A long time ago I asked a fellow college student if she was excited to register to vote on her upcoming 18th birthday. My classmate replied, “Why would I do that, I’m not a political science major?!”
I never forgot her words. She asks an important question: Why should we register to vote?
In Pennsylvania, every citizen who wishes to cast a ballot to elect government leaders or respond to a referendum must first register to vote. On Election Day, registered voters choose which candidates they believe will represent their views and opinions and make the best decisions about how to run our municipality, county, state or the nation.
We should register to vote so we can lend our voices to the debate about how we want to be governed. Again, you might ask, why?
Because government affects us personally:
Every level of government makes laws that we must obey and creates policies connected with daily life. If you care about the safety of our roads and bridges, the education of children, the pick-up of trash, the quality of your drinking water, and the amount of taxes you pay, you should care about who gets elected to public office.
Because the government affects the common good:
“The Catechism of the Catholic Church” says the common good is to be understood as “the sum total of those conditions of social life which allow people as groups and as individuals to reach their proper fulfillment” (CCC, No. 1906). It also says that it is in the political community that the most complete realization of the common good is found. (CCC, No. 1910)
What are the concerns of the common good? You name it — a commitment to peace and justice, protection of the environment, civil rights, services that support basic human dignity like food, housing, work, education and access to health care, as well as free speech and religious liberty. The common good concerns the conditions we provide for the “least” of us: the poor, the vulnerable, the elderly and the very young, those still in the womb and the dying. The government does not create these essential human rights, but it can and should safeguard them. We should support leaders who respect these values and work for policies that uphold human dignity.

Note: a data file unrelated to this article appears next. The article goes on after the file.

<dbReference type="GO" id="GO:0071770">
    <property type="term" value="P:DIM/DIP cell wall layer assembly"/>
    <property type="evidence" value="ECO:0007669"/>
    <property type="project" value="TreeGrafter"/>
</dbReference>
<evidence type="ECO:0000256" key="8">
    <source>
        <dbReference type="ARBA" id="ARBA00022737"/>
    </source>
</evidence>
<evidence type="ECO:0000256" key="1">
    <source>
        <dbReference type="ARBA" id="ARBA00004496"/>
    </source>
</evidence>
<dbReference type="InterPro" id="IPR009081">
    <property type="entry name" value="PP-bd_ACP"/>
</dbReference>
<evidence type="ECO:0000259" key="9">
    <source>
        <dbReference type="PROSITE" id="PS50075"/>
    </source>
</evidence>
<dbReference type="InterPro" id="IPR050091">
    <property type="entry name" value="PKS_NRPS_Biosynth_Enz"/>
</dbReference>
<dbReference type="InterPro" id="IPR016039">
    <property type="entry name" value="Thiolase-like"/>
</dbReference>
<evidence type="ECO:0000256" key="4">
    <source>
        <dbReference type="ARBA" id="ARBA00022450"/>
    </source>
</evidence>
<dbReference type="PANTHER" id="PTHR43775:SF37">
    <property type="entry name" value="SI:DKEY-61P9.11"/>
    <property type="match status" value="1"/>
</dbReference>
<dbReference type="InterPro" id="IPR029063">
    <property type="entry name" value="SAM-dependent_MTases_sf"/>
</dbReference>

Because the government affects the future:
The United States Bishops stress the importance of civic engagement in “Forming Consciences for Faithful Citizenship.” They remind us, “How we organize our society — in economics and politics, in law and policy — directly affects the common good and the capacity of individuals to develop their full potential. Every person and association has a right and a duty to participate actively in shaping society and to promote the well-being of all, especially the poor and vulnerable.”
If we do not work to shape society now; if we do not uphold the dignity of the human person and help everyone reach their full potential, we jeopardize our future.
Register to vote
Campaign season is in full swing in Pennsylvania. You can’t turn on your television or radio without being reminded that an important election is coming up.
Catholics are called to be faithful citizens. We have a moral obligation to inform our consciences and cast our ballots in civil elections.
But no one can exercise their faithful citizenship in the voting booth without first properly registering to vote. There are several ways to do it:
* Visit your county voter registration office in person.
*Download the voter registration application, complete it, sign it and mail it in.
*Or sign up in person at a voter registration drive.
As a service to the Catholic community, the Bishops of Pennsylvania through the Pennsylvania Catholic Conference are partnering with the Knights of Columbus to organize nonpartisan voter registration drives in many parishes during the month of September.
Watch your parish bulletin for more details and log on to www.pacatholic.org for information about specific candidates in the coming weeks.
Election Day is Tuesday, Nov. 6, 2012. The deadline to register to vote is Oct. 9, 2012. You do not have to be a political science major to be a good citizen, but if you care about the world around you, you should vote.
A. B. Hill is communications director of the Pennsylvania Catholic Conference — the public affairs arm of Pennsylvania’s Catholic bishops and the Catholic dioceses of Pennsylvania. Stay up-to-date with Catholic news and issues at www.pacatholic.org, www.facebook.com/pacatholic, and www.twitter.com/pacatholic.
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